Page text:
When archivists are talking to each other, there is much delight in old documents, in history and the heritage they are trying to preserve. Or to paraphrase from one of my professors, we're interested in "the neat old stuff." This direct access to documents from a different time creates a special frission of excitement, of a type that maybe only historians can understand. This is part of the answer of why archivists archive, at least for me.
This excitement and passion is usually sublimated when archivsts are talking to other people. These other people could be a government agency (who fund archives) or perhaps somebody who politely asked about your profession. In this case, a whole different presentation is offered. There is much focus on democratic accountability (which is certainly a good thing), helping organizations become "litigation ready," and how archives (or records management) can generally improve the efficiency of an organization.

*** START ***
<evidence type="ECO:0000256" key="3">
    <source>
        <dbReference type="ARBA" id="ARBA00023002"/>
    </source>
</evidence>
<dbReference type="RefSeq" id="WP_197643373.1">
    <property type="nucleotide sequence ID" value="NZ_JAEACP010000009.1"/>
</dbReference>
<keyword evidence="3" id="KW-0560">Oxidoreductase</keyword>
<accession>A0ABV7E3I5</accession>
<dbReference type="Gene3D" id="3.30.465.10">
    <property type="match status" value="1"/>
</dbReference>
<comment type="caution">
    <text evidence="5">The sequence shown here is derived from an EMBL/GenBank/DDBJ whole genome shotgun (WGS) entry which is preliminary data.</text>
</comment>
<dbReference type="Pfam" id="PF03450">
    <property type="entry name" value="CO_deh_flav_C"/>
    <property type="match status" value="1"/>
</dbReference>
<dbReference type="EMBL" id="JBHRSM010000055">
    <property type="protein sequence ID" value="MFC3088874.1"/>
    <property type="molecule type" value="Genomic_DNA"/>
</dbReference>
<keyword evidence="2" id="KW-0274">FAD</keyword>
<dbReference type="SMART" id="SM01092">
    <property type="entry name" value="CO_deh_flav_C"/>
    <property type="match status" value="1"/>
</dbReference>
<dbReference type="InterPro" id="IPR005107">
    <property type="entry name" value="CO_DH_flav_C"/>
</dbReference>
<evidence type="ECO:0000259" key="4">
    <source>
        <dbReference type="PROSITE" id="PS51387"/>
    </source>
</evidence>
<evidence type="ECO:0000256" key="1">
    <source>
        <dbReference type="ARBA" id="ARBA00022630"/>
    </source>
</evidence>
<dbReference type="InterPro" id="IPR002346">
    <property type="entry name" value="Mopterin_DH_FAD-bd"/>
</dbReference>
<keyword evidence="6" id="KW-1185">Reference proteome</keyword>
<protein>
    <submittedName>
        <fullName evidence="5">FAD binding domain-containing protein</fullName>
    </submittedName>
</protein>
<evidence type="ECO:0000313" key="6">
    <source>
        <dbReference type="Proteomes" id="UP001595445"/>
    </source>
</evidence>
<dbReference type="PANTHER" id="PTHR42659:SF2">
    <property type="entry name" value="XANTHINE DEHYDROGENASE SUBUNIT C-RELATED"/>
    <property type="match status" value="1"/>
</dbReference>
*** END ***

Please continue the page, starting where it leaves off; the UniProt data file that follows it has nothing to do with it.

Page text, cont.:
I get the sense that the reasons expressed in the first paragraph are what drive many archivists but there is a sense that we can't tell that to other people. Why? My guess would be that the history argument comes across as asking people to indulge us in our geeky interests whereas the latter clearly shows benefits to others.
Has anybody else encountered this?